Convert LocalDateTime to LocalDateTime in UTC

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Convert LocalDateTime to LocalDateTime in UTC

  1. Convert LocalDateTime to LocalDateTime in UTC

    LocalDateTime does not contain Zone information. ZonedDatetime does.
    If you want to convert LocalDateTime to UTC, you need to wrap by ZonedDateTime fist.
    You can convert like the below.
    LocalDateTime ldt = LocalDateTime.now();

  2. Convert LocalDateTime to LocalDateTime in UTC

    LocalDateTime does not contain Zone information. ZonedDatetime does.
    If you want to convert LocalDateTime to UTC, you need to wrap by ZonedDateTime fist.
    You can convert like the below.
    LocalDateTime ldt = LocalDateTime.now();

Solution 1

I personally prefer

LocalDateTime.now(ZoneOffset.UTC);

as it is the most readable option.

Original Author slorinc Of This Content

Solution 2

LocalDateTime does not contain Zone information. ZonedDatetime does.

If you want to convert LocalDateTime to UTC, you need to wrap by ZonedDateTime fist.

You can convert like the below.

LocalDateTime ldt = LocalDateTime.now();
System.out.println(ldt.toLocalTime());

ZonedDateTime ldtZoned = ldt.atZone(ZoneId.systemDefault());

ZonedDateTime utcZoned = ldtZoned.withZoneSameInstant(ZoneId.of("UTC"));

System.out.println(utcZoned.toLocalTime());

Original Author Fatih Arslan Of This Content

Solution 3

Question?

Looking at the answers and the question, it seems the question has been modified significantly. So to answer the current question:

Convert LocalDateTime to LocalDateTime in UTC.

Timezone?

LocalDateTime does not store any information about the time-zone, it just basically holds the values of year, month, day, hour, minute, second, and smaller units. So an important question is: What is the timezone of the original LocalDateTime? It might as well be UTC already, therefore no conversion has to be made.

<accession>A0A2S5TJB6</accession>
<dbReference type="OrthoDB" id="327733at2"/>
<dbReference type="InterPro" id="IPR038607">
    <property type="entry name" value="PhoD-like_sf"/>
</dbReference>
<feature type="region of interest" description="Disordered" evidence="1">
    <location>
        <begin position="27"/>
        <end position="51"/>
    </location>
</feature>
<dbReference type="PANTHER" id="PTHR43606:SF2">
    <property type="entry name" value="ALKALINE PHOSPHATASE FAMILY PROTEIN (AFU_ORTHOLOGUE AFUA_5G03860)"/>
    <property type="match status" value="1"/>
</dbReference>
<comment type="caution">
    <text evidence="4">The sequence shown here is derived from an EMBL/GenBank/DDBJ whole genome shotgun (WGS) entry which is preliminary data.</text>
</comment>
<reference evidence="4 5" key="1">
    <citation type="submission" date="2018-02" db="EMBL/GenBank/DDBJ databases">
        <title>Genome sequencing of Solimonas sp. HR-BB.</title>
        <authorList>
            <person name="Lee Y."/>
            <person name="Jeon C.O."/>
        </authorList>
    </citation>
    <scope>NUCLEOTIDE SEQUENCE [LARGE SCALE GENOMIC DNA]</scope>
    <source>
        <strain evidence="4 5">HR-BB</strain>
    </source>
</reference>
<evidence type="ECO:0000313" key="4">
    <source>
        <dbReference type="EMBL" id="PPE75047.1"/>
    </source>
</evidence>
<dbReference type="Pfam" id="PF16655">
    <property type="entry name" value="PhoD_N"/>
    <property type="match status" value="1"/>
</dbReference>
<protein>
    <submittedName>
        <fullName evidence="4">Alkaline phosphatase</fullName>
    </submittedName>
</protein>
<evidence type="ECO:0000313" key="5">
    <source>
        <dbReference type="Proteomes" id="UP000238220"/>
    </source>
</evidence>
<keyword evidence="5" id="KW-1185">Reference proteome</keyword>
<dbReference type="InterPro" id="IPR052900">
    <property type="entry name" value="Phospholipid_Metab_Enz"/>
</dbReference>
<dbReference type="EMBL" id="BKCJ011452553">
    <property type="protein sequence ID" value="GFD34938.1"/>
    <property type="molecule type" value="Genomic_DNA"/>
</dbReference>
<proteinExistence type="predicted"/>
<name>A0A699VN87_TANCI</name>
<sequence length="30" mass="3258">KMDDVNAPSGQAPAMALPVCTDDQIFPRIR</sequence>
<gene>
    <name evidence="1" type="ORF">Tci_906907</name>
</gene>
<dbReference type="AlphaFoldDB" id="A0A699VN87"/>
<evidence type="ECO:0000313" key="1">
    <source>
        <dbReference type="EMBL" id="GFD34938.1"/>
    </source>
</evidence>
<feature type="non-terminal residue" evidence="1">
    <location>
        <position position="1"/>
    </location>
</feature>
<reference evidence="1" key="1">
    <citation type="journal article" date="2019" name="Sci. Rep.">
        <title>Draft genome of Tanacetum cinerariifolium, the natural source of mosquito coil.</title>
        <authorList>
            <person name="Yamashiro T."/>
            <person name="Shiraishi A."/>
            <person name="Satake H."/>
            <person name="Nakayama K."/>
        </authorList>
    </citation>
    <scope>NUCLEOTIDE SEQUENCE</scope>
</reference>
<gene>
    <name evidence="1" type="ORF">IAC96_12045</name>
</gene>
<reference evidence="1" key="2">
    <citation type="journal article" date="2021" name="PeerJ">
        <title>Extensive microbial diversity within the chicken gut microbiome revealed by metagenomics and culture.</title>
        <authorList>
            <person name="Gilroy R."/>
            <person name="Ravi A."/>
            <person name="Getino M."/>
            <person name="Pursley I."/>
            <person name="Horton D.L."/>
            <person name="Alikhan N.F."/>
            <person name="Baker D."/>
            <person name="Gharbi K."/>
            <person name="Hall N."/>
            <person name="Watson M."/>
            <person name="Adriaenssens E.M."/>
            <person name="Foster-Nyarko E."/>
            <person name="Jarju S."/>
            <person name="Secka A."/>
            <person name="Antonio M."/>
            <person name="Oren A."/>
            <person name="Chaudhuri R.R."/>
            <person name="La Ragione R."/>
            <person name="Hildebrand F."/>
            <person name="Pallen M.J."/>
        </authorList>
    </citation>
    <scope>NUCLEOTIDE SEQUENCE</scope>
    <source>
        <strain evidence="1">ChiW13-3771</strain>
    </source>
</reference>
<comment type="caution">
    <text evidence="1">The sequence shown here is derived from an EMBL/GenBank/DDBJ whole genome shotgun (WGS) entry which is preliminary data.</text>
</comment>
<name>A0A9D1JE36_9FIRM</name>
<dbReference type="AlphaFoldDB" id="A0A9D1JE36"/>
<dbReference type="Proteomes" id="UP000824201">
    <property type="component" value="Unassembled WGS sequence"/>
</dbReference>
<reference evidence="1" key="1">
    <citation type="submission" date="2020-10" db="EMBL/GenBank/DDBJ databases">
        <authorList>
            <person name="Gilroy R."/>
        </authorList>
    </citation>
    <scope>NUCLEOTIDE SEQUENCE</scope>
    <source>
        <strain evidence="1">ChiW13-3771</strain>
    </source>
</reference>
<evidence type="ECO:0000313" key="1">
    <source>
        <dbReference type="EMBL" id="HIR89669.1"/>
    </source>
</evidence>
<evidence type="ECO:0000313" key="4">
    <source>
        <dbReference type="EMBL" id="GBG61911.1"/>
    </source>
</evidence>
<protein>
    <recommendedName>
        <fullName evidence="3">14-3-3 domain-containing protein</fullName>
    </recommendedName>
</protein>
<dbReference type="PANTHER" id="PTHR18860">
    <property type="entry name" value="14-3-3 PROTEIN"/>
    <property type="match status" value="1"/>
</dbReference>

System Default Timezone

Considering that you asked the question anyway, you probably meant that the original time is in your system-default timezone and you want to convert it to UTC. Because usually a LocalDateTime object is created by using LocalDateTime.now() which returns the current time in the system-default timezone. In this case, the conversion would be the following:

LocalDateTime convertToUtc(LocalDateTime time) {
    return time.atZone(ZoneId.systemDefault()).withZoneSameInstant(ZoneOffset.UTC).toLocalDateTime();
}

An example of the conversion process:

2019-02-25 11:39 // [time] original LocalDateTime without a timezone
2019-02-25 11:39 GMT+1 // [atZone] converted to ZonedDateTime (system timezone is Madrid)
2019-02-25 10:39 GMT // [withZoneSameInstant] converted to UTC, still as ZonedDateTime
2019-02-25 10:39 // [toLocalDateTime] losing the timezone information

Explicit Timezone

In any other case, when you explicitly specify the timezone of the time to convert, the conversion would be the following:

LocalDateTime convertToUtc(LocalDateTime time, ZoneId zone) {
    return time.atZone(zone).withZoneSameInstant(ZoneOffset.UTC).toLocalDateTime();
}

An example of the conversion process:

2019-02-25 11:39 // [time] original LocalDateTime without a timezone
2019-02-25 11:39 GMT+2 // [atZone] converted to ZonedDateTime (zone is Europe/Tallinn)